U.S. president doubles down on stance that pro-slavery monuments are vital to country’s identity
A defiant President Donald Trump shrugged off a barrage of bipartisan criticism on Thursday and said U.S. culture and history were being “ripped apart” by the removal of Confederate statues.
Trump waded back into the charged racial debate over monuments to the pro-slavery South with a volley of tweets doubling down on his controversial remarks of the past few days.
Trump has come under fire from Republicans and Democrats alike for saying that anti-racism protestors deserved equal blame for violence last weekend at a white supremacist rally in Charlottesville, Virginia, held to protest the planned removal of a statue of Confederate general Robert E. Lee. A 32-year-old woman was killed and 19 other people injured when a man suspected of being a white nationalist drove his car into a crowd of counter-protesters.
Moves to remove statues honoring leaders of the Confederacy have gained momentum since the Charlottesville violence with monuments coming down in Baltimore and other cities. Trump, echoing remarks he first made earlier this week, made it clear he opposed the campaign.
“Sad to see the history and culture of our great country being ripped apart with the removal of our beautiful statues and monuments,” Trump said. “You can’t change history, but you can learn from it. Robert E. Lee, Stonewall Jackson – who’s next, Washington, Jefferson? So foolish!” he said. “Also the beauty that is being taken out of our cities, towns and parks will be greatly missed and never able to be comparably replaced!” he added.
Lee and Thomas “Stonewall” Jackson were Confederate generals while George Washington and Thomas Jefferson were among the Founding Fathers of the United States.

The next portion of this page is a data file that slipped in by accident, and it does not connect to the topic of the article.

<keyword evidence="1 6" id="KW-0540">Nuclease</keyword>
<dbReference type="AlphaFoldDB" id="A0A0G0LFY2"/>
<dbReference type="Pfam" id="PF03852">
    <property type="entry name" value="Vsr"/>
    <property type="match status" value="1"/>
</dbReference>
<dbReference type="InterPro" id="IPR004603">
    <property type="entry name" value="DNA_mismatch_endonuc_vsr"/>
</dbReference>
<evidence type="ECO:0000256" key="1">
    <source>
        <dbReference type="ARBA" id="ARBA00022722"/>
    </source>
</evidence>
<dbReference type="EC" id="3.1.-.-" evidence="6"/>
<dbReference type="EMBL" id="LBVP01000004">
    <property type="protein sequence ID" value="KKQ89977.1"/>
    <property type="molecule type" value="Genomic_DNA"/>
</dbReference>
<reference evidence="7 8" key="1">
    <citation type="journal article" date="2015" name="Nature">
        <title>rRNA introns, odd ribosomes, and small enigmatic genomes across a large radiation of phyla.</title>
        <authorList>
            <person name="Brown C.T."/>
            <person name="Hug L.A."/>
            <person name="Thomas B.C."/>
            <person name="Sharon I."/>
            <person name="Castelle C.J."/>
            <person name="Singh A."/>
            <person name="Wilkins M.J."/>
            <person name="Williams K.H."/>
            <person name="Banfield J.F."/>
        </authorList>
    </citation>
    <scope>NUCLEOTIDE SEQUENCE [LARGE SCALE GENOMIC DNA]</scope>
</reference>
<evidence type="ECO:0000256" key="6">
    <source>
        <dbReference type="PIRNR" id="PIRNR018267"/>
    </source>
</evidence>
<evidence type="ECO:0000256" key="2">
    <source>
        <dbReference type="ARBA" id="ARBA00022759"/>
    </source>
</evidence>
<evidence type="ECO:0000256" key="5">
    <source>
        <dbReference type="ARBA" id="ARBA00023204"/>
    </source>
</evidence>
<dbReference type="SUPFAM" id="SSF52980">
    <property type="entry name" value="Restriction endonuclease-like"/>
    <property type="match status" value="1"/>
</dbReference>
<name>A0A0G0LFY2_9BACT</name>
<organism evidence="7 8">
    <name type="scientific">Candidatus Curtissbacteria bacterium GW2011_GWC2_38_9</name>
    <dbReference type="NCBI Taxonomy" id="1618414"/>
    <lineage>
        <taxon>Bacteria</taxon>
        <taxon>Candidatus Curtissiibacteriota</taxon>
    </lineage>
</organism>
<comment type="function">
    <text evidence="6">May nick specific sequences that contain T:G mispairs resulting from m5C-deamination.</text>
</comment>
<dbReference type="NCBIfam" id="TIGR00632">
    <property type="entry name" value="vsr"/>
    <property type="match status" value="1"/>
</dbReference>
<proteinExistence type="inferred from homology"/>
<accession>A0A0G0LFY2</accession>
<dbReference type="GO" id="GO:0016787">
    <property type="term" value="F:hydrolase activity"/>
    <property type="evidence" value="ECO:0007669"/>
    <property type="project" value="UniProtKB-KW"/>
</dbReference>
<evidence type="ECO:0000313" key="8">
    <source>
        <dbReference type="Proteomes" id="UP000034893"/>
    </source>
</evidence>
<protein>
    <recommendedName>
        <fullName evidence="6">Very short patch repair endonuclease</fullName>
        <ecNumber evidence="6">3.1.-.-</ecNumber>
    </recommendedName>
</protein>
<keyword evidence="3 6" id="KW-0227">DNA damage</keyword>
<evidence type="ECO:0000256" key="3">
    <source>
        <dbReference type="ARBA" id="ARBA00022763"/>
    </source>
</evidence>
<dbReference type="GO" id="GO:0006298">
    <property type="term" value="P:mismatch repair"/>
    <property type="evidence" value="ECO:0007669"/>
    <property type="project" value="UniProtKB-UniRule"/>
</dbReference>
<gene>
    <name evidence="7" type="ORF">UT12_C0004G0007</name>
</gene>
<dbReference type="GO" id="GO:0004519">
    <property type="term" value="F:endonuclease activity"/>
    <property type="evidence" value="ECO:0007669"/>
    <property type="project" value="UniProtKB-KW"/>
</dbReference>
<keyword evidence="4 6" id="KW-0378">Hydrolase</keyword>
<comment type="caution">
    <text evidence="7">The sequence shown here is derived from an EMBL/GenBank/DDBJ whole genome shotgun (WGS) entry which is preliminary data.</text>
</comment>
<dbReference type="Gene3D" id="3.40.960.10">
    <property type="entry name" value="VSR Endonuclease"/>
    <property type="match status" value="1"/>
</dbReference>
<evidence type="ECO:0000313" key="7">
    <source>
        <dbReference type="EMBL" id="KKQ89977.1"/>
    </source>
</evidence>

Trump critics were quick to point out the difference.
“Dear @realDonaldTrump: Robert Lee and Stonewall Jackson are not the same as Washington and Jefferson. Can’t believe I had to write that sentence,” said Ted Lieu, a Democratic congressman from California.
Trump’s chief strategist, Steve Bannon, told The New York Times that he believed the president’s views were shared by many Americans. “President Trump, by asking, ‘Where does this all end’—Washington, Jefferson, Lincoln—connects with the American people about their history, culture and traditions,” Bannon said. “The race-identity politics of the left wants to say it’s all racist,” Bannon said. “Just give me more. Tear down more statues. Say the revolution is coming. I can’t get enough of it.”
Trump on Thursday also lashed out at two leading Republican critics in the Senate and accused the media of distorting his views. “The public is learning [even more so] how dishonest the Fake News is,” he said. “They totally misrepresent what I say about hate, bigotry. etc. Shame!”
On Monday Trump singled out the Ku Klux Klan and neo-Nazis as “repugnant,” but on Tuesday he said counter-protestors in Charlottesville had been “very violent” and equally responsible for the violence. Trump’s weak condemnation of the racist far-right set off a political firestorm across the U.S. political spectrum. World leaders also criticized Trump’s response.
Trump was forced to scrap two White House economic advisory councils on Wednesday as top businessmen began abandoning him to protest his stance on the racial debate. The president took aim at two fellow Republican senators, Lindsey Graham of South Carolina and Jeff Flake of Arizona, in a series of tweets.
“Publicity seeking Lindsey Graham falsely stated that I said there is moral equivalency between the KKK, neo-Nazis & white supremacists… and people like Ms. Heyer,” Trump said.
Heather Heyer, 32, was the woman killed by the suspected white nationalist in Charlottesville.
Graham had said the U.S. president “took a step backward” on Tuesday “by again suggesting there is moral equivalency between the white supremacist neo-Nazis and KKK members who attended the Charlottesville rally” and people like Heyer.
Trump also blasted Flake, one of the few Republicans openly critical of the president, saying he was “WEAK on borders, crime and a non-factor in Senate.”
“He’s toxic!” Trump tweeted. Flake, who is running for re-election in Arizona, wrote Tuesday: “We can’t accept excuses for white supremacy & acts of domestic terrorism. We must condemn. Period.”